|Boble||Norwegian: Bubble. In Norway, a common nickname for the Beetle Volkswagen sedan and convertible. The term "Bubble" for the Beetle is common throughout Scandinavia.|
|Bocho||Spanish slang name for the Beetle|
Lowering process that involves the separation of the body from the
frame. The body is "dropped" lower on the frame and then
both of them are welded back together. See also lowered,
slammed, and dumped
|Body Man||Person who performs bodywork.|
|Body Number||On Buses, a number stamped behind the passenger front seat before the usage of the M-Code plate. This number was used for tracking the body during the production process but has no useful meaning or direct relationship to the Chassis Number|
|Body Work||To perform dent repair on your vehicle. May also include the repair of rust and other damage involving welding or panel replacement. See also Body Man|
|Bogár||The most common name for the Type 1 in Hungary. Means insect, bug or beetle in English.|
|Boks||In the Philippines, a deliberate mispronunciation of "Volks". The Tagalog language lacks the "V" sound; the closest value is "b". Philippine VW enthusiasts often intentionally use this misspelling as it is common slang.|
Polyester body filler used to smooth out bodywork or used to repair dents or dings in metal. Bondo has a
negative connotation as it is often associated with poor body work or the
over usage of the Bondo product, i.e. "That Beetle has 1/2" of
Bondo on every fender!".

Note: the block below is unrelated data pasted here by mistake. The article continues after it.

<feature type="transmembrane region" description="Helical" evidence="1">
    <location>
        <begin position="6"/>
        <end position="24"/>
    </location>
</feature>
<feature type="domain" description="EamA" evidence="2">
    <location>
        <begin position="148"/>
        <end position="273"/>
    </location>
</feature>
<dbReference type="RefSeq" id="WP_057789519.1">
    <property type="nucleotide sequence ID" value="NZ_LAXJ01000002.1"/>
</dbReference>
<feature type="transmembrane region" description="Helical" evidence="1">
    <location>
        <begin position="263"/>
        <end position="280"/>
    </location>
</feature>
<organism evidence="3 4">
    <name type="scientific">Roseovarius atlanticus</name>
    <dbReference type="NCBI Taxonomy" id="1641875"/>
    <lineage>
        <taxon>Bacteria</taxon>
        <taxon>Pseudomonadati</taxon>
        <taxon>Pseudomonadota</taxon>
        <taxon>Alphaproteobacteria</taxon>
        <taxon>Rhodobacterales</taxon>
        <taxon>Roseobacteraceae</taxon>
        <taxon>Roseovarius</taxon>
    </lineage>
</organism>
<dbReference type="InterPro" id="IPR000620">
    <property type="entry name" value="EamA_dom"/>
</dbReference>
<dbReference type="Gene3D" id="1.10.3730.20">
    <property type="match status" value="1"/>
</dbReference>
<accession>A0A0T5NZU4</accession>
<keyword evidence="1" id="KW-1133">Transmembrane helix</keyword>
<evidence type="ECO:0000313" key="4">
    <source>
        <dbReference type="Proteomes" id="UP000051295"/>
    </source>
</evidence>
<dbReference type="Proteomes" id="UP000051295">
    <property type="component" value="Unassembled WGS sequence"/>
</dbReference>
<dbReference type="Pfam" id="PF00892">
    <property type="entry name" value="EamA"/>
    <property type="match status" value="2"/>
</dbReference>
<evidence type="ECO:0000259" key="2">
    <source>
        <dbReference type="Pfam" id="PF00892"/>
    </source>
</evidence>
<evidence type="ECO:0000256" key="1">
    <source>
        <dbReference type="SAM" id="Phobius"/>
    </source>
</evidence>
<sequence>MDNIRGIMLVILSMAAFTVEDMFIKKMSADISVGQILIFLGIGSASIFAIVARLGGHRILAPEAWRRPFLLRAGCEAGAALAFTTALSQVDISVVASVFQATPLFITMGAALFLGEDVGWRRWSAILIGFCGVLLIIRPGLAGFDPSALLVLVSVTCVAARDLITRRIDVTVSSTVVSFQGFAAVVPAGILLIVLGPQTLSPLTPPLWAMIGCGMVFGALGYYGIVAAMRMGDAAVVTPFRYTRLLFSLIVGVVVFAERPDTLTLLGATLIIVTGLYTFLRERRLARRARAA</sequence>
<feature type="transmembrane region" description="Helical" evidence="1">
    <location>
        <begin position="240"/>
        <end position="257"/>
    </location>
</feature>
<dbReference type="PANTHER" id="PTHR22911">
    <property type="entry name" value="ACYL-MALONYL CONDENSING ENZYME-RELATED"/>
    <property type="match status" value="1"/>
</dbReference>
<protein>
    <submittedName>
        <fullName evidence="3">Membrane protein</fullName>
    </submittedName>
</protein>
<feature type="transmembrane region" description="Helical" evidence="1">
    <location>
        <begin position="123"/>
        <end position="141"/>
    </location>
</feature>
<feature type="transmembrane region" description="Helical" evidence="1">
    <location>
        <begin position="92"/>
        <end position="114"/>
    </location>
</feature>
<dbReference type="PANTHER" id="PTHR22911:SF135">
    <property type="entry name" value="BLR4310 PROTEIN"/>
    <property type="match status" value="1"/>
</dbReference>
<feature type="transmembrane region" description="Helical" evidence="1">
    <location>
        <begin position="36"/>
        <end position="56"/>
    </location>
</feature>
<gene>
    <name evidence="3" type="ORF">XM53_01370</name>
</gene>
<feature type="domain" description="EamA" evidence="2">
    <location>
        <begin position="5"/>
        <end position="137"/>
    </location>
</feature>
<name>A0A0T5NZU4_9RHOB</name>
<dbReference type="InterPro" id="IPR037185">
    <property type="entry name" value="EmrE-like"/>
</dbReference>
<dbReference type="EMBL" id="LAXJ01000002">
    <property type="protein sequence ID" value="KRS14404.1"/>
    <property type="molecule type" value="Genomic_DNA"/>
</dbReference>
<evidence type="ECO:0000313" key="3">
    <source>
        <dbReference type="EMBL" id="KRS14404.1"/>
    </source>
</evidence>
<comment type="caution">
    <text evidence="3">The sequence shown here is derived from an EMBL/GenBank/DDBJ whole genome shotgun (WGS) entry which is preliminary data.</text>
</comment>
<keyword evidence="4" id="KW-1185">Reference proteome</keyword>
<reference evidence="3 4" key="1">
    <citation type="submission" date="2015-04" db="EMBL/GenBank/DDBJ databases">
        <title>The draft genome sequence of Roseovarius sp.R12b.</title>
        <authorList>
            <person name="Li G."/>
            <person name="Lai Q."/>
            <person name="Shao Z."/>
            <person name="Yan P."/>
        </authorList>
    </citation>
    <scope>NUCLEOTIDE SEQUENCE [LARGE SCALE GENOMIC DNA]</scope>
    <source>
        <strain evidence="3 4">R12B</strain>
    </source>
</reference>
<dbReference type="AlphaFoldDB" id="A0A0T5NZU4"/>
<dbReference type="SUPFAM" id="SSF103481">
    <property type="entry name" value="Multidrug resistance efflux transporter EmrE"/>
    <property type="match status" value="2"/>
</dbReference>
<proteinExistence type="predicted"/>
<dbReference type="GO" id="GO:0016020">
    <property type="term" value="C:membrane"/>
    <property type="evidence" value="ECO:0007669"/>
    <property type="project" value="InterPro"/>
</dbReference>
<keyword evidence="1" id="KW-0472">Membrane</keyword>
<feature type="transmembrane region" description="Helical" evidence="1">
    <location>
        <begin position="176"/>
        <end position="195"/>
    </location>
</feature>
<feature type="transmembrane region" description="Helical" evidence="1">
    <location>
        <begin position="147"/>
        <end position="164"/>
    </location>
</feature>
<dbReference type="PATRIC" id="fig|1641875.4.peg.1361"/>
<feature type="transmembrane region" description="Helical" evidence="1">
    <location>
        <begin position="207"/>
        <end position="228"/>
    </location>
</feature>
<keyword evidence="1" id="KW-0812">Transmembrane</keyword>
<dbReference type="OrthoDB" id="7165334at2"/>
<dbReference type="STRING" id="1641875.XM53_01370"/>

|Boneyard||Slang for junkyard.|
OEM supplier to VW. Commonly associated with electrical parts such as
spark plugs, coils, points, fog lights, and generators.
|Bottom end||Refers to the bottom portion of an engine including the crankshaft, connecting rods and bearings, cam, and other components that deliver power to the transmission and rear wheels. Also see top end|
Flexible tube for the clutch cable that travels from the hard tube in the
floorpan to a mount on the transmission. Allows the clutch cable to
flex up and down when the transmission shifts position due to driving
forces. The tube should have enough of a bend in it so that the 2 ends
of the tube stay in place when the transmission movement is at it's maximum.
This is referred to as the "sag" and prevents clutch "chatter" by keeping
the distance between the clutch pedal and the transmission constant through
its range of movement.
|Bows||Another term for Hoops, used to support the canvas bed cover, or Tilt, available for Single and Double Cab trucks.|
|Brasilia||Volkswagen do Brasil designed, developed, and
produced a number of interesting vehicles for domestic usage and limited
export, such as the Saõ Paulo SP-1 and SP-2, and others. Among these